The intensive system of poultry keeping is divided into several categories, depending on the type of housing. These are: deep litter system, slatted floor system, slat floor combined with litter system and cage system. Deep litter and cage systems are the most common.

The deep litter poultry housing system, as the name suggests involves keeping the birds on the floor, with litter on the floor. The starting depth of the litter is three inches to five inches, with litter being added on top every time the bird’s droppings seem to exceed the amount of litter.

The litter material can be wood shavings, rice husks, peanut hulls, chopped rice straw, shredded sugarcane or any other organic materials that are good at absorbing moisture. This method saves on labour since the bird droppings are never cleaned out. The litter needs periodic stirring. The most important activity in the deep litter system is keeping the litter dry.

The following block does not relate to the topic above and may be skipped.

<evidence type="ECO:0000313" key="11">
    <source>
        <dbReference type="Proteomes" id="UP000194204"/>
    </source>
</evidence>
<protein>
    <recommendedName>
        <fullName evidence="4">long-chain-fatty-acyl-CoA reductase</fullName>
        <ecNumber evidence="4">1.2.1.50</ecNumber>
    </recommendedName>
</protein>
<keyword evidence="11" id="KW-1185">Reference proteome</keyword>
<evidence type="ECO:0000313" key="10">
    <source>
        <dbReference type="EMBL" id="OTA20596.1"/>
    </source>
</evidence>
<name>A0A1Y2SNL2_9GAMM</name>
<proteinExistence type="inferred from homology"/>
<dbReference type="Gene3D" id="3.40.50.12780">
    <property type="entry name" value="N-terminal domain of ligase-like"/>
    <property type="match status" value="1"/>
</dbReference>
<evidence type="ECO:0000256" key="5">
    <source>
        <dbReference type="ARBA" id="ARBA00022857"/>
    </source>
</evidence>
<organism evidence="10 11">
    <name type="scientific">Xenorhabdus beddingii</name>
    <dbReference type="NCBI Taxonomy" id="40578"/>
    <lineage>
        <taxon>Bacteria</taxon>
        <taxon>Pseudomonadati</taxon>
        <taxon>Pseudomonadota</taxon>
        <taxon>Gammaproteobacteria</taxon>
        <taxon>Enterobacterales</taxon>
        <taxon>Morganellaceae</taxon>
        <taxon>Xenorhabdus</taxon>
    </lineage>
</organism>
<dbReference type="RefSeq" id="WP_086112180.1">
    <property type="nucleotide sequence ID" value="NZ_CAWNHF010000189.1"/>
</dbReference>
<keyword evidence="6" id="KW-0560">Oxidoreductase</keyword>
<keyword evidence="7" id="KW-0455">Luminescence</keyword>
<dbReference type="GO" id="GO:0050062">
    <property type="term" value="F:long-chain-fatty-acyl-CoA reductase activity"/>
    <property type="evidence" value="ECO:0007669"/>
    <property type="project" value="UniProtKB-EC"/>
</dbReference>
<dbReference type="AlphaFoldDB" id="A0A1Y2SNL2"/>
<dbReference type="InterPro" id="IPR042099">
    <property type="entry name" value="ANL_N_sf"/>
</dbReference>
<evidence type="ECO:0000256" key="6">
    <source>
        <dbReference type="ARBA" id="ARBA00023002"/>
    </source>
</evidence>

The slatted floor system, also known as the slotted floor system or the wire floor system is an intensive system of poultry housing where the floor is made of slats/slots or wire mesh or metal rods. There are also plastic slats, made in modular form, where they can be joined to cover any desired area.

The floor is raised three feet above the ground, allowing for droppings to fall through the hole in the slats or wire mesh. Slats are wooden pieces 2.5cm to 5cm wide, placed 2.5 cm apart, running through the width of the house. The stocking density for the slatted floor system is 5 to 8 birds per square metre.